Kirkjufell mountain in the west of Iceland was already said to be the most photographed landmark in Iceland – I’d say that’s certainly undoubtedly the case now, since it made a cameo in Game of Thrones.
Ancient basalt volcanic dikes cut unique shapes on the coast of Snæfellsnes: Lóndrangar and the hill Svalthufa are actually the remains of a crater, which has slowly eroded into its present form by the sea.
Like most hotspots on the Lofoten, Kvalvika Beach is not exactly a breeze to get to, having said that the double beach is arguably the most spectacular, so it’s worth the hike – check out a short video and a photographs of Kvalvika Beach.
Bunes Beach, along with Kvalvika and Horseid Beaches, belong to the main attractions on the Lofoten Islands. Bunes Beach is harder to reach and will require taking a ferry from Reine to Vindstad, from there it is a manageable trek along the fjord.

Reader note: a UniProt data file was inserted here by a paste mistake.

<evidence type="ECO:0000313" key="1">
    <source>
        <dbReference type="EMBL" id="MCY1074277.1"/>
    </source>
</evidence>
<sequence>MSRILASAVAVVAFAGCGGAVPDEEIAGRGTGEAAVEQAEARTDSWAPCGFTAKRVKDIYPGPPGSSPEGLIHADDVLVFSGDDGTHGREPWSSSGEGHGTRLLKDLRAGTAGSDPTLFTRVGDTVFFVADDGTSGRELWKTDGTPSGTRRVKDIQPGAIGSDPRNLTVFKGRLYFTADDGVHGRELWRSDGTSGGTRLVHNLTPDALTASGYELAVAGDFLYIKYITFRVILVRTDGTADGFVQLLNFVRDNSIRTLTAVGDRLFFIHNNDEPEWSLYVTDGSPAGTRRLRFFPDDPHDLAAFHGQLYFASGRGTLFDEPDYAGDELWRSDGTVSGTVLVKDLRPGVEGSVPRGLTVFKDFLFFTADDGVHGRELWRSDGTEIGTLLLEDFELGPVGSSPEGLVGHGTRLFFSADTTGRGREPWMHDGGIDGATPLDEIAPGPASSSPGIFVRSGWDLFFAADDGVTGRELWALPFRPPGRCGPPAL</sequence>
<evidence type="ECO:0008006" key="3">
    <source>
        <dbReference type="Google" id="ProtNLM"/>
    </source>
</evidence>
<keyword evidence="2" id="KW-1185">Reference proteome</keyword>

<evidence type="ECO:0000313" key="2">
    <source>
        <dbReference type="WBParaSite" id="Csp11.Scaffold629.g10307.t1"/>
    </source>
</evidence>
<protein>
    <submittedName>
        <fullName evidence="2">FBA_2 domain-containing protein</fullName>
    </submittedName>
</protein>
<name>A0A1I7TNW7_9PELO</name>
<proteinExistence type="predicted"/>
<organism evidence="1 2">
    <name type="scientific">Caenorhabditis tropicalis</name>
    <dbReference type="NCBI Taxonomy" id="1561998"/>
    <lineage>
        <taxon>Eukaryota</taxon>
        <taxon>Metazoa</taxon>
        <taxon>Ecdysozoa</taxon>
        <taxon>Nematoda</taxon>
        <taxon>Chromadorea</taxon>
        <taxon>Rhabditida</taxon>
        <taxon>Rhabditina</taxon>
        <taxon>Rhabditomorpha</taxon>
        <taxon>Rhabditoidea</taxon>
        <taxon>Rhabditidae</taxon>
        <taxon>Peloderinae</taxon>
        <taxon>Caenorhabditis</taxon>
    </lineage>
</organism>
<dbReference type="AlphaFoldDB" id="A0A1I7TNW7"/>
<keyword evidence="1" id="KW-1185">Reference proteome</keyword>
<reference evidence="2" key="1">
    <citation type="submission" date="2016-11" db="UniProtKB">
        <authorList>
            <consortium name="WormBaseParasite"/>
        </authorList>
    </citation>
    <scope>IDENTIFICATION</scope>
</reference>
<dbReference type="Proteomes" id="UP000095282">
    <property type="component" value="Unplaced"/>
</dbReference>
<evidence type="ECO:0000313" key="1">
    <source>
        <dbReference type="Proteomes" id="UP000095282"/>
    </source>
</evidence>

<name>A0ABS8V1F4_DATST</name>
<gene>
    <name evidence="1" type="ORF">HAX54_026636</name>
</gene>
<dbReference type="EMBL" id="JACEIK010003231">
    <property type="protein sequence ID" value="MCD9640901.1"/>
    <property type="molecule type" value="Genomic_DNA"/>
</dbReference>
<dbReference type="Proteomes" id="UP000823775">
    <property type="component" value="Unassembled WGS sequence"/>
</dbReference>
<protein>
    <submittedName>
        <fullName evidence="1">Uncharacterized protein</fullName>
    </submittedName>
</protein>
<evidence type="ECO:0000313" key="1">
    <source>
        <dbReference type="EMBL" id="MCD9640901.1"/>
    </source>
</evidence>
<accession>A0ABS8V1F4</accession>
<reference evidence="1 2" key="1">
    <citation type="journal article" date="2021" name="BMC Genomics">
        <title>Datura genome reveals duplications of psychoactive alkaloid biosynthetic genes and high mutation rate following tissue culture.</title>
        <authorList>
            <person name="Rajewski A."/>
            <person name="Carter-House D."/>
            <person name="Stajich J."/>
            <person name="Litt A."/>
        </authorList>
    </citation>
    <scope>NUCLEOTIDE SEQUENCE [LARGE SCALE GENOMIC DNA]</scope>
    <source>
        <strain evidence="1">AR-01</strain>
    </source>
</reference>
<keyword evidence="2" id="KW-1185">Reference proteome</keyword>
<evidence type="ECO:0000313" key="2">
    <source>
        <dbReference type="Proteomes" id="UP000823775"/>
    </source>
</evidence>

The small fishing village on the island of Moskenesøya, Hamnøy is the quintessential Lofoten spot replete with Rorbuer, mirror-like water and a beautiful mountain backdrop. Follow the link to see more of Hamnøy.
The art installation “Skalar – Reflections on Light and Sound” ran from the 27th of January to the 25th of February in Kraftwerk Berlin. Light artist Christopher Bauder and musician Kangding Ray truly tailored an amazing immersive experience to the former power station.
The ‘Lost in Amsterdam’ title image is somewhat fitting, as I often got a bit turned around in a light, slightly-panicked jog, trying to catch what colour the faint sunlight could provide. I needn’t have worried, it’s not as if Amsterdam shuts up shop and goes dark in the evening.